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Courtesy of the Ricky Jay collection

The Phantasmagoria, Ă la M. Henry, London, c. 1820s

G ere ··· i b e c i` >   Journal of The Conjuring Arts Research Center    ?


The Conjuring Arts Research Center Board of Directors William Kalush Dr. David Singmaster Steve Cuiffo Philip Varricchio David Blaine

This issue sponsored by Bella Mondo Gourmet Food available from Whole Foods Market and fine grocers nation-wide.

Š 2012 Printed in China. ISSN 1558-8149 Gibecière is published semi-annually by The Conjuring Arts Research Center 11 West 30th, 5th Floor, New York, N.Y. 10001 212-594-1033

Contents Pocket Notes—Stephen Minch 7 Suffering Hyperbole— Ricky Jay  9 Andrew Oehler’s Myths of Old Mexico— Enrique Jiménez-Martínez  19 Dear Orville–The Hugard Letters—  89 Introduction to the Hugard Letters: 1938–1958— Stephen Minch  91 The Story Behind Hugard’s Letters to Orville Meyer— Ted Lesley  93 The Letters— Jean Hugard 95 Furthermore... 213 Contributors 217 Volume 7 ‹› Number 1 • 5

Pocket Notes It can be said with fair certainty that Jean Hugard never expected to be connected with the Spanish Inquisition. But then, “Nobody expects the Spanish Inquisition!” 1 That connection happens in this issue. The Spanish Inquisition is very much center stage in the studies by Ricky Jay and Enrique Jiménez-Martínez that explode several myths in magic’s history, including the sustained persecution of conjurers by organized religion and the incarceration of Andrew Oehler in a dungeon 150 feet underground in punishment for his performance of a Phantasmagoria show in Mexico City. The depth of that dungeon alone should have raised suspicion, but oddly, Oehler’s claims in his 1811 autobiography, The life, adventures, and unparalleled sufferings of Andrew Oehler, went unquestioned by conjuring historians in general for almost two centuries. Enrique Jiménez-Martínez exposes the falsity of Oehler’s claims in a detail that leaves no ground for doubt. Another matter this study opens is the question of the degree of persecution conjurers experienced during the 1400s through the 1800s. Over the past few decades, the impression of this period has been radically reevaluated. It seems that the intolerance of the church was greatly exaggerated, and study of historical records of the time tells a story at variance with that widely believed. Executions for witchcraft, while still horrifying in their number, were far fewer than thought; and executions of conjurers for a performance of magic were uncommon. Enrique, in his article does much to correct the romantic notion commonly held by magicians. The second half of this issue airs a fascinating collection of letters written by Jean Hugard to Orville Meyer from 1938 through 1958. What these letters deliver is a fine snapshot of Hugard during his most prolific period, and his account of the conjuring scene in the New York area Volume 7 ‹› Number 1 • 7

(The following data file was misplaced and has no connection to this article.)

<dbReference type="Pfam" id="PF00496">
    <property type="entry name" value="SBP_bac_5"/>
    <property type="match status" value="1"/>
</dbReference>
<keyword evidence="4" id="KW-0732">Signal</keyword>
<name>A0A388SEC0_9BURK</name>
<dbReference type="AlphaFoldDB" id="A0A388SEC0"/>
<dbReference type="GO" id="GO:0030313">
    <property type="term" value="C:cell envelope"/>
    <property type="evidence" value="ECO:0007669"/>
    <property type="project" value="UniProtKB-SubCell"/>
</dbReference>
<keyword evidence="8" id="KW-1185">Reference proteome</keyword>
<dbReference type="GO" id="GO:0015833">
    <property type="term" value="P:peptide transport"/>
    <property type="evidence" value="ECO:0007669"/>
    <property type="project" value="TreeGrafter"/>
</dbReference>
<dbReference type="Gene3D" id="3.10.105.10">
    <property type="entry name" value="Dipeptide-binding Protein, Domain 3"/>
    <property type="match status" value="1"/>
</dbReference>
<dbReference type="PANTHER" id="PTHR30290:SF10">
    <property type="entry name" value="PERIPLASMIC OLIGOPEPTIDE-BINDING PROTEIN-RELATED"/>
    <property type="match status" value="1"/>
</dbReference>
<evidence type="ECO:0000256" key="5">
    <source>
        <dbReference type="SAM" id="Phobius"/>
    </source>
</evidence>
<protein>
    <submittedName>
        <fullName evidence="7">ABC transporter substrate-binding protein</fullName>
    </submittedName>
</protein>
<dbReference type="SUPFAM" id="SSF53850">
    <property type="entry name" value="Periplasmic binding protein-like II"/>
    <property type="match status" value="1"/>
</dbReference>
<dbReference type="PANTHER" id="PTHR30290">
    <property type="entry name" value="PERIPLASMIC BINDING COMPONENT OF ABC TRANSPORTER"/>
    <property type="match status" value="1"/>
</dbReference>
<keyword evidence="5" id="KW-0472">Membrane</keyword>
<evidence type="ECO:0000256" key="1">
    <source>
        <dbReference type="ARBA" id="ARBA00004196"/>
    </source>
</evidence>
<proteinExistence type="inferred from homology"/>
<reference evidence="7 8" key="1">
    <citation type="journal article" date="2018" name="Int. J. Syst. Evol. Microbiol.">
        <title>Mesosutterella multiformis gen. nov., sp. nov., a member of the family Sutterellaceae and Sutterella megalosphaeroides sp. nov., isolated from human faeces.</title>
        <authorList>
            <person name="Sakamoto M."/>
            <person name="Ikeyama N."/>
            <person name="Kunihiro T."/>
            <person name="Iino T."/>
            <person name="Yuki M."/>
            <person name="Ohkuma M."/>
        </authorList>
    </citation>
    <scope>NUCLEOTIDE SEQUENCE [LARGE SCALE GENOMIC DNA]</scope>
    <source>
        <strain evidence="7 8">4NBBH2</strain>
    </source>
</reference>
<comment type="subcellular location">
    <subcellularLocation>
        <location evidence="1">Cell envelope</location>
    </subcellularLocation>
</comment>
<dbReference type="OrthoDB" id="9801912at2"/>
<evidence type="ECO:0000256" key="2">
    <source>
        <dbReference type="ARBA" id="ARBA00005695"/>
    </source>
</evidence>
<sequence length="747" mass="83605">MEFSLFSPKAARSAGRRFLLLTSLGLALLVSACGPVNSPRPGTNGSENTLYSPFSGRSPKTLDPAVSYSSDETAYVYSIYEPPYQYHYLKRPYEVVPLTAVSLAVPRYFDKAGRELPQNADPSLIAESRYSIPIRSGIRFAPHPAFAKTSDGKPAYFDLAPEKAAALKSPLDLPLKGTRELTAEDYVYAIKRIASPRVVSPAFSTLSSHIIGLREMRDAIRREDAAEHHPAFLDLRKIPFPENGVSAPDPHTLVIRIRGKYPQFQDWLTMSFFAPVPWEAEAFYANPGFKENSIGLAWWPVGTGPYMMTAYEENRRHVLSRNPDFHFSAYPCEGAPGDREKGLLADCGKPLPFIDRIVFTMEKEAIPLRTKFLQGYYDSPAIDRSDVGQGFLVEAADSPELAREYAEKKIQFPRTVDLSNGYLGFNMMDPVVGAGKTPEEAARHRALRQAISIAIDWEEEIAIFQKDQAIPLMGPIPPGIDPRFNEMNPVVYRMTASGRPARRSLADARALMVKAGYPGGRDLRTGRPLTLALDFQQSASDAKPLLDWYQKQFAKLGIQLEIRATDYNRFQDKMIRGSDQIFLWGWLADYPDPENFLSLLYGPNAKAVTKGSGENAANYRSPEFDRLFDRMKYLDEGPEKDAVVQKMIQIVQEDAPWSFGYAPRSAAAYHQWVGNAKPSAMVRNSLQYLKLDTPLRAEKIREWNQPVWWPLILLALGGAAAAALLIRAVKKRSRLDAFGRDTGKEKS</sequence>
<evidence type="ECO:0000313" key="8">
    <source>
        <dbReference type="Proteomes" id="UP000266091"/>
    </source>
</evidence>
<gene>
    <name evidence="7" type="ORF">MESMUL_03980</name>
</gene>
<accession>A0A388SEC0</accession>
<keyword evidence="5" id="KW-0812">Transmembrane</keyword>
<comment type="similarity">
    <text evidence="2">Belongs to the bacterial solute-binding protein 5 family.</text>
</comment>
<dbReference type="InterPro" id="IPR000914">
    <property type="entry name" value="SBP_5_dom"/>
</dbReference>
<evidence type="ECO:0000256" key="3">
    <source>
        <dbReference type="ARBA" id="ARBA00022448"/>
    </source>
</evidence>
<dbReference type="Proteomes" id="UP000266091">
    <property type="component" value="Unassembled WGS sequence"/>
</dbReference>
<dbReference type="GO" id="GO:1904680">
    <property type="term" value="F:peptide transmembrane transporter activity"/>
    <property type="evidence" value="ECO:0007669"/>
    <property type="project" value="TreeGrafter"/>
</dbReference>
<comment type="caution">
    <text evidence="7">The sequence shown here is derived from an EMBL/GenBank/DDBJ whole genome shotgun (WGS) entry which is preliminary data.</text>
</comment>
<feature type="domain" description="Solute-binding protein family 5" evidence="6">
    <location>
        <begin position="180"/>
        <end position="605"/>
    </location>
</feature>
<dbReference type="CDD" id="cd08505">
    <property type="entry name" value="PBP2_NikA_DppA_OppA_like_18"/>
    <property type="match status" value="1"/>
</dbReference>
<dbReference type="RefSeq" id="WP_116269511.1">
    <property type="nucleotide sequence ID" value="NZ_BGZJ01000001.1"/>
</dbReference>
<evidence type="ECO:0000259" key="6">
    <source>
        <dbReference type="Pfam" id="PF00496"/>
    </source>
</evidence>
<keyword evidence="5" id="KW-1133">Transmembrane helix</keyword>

Gibecière d­ uring a time when that city was the hub of magic in the USA. Along the way we hear Hugard’s candid opinions of the prominent magicians of the time, the books and tricks then current, his problems in writing and editing such classics as Greater Magic and Keith Clark’s Encyclopedia of Cigarette Tricks, and even a few views on political matters in magic and outside it, which show how little some things change. It is hard to imagine a better voice for this period in American magic than Jean Hugard, and we are lucky to have it, thanks to the thoughtfulness and generosity of two past magicians, Orville Meyer and Ted Lesley. You will also find a new feature in this issue, “Furthermore...” From the inception of Gibecière, we have hoped for feedback on the material published here. To our surprise, we’ve received very little. In “Furthermore...” we present new information sent us by readers, concerning previous articles. We hope to make this a regular feature, but it depends entirely on our receiving additions and corrections from you. So let us know what you know. • Stephen Minch editor Note 1. Monty Python’s Flying Circus, episode 15, 1970.

8 • Gibecière ‹› Winter 2012

•­Suffering Hyperbole•

Courtesy of the Ricky Jay collection

A fantastic representation of the Phantasmagoria from Juegos de manos by Pablo Miguet, 1857



have, I confess, been intrigued by The life, adventures, and unparalleled sufferings of Andrew Oehler since I read of it as a young man with a burgeoning interest in the history of magic. The reasons, I think, were threefold. I found the peripatetic misfortunes of the protagonist amusingly romantic, I was seduced by the book’s rarity, and I just loved, loved, the title. Mostly, however, I was captivated by the thought of a magic show so dangerously compelling that it resulted in the imprisonment of its performer. At the time I was completely persuaded by this tale as it was recounted in the histories of conjuring that I read. I now believe that the book is very largely fictional, that it expresses a strong anti-Catholic bias (also anti-Spanish and anti-Mexican), and that it is not rare (scarce, yes, but not rare). In addition, I now appreciate that the phrase “unparalleled sufferings” was a standard bit of hyperbole, used by many before Oehler. According to his account, Oehler staged in Mexico City the first successful balloon ascension, and to repay the plaudits he received, he staged a Phantasmagoria ghost-show as an entertainment for the Mexican governor and his party. The favor went unappreciated, to say the least: the presentation was so frightening that Oehler was accused of diabolic agency, arrested, and incarcerated in a dungeon 150 feet below the ground. There he languished for six months until an enlightened visitor from Spain explained that such shows were Volume 7 ‹› Number 1 • 11

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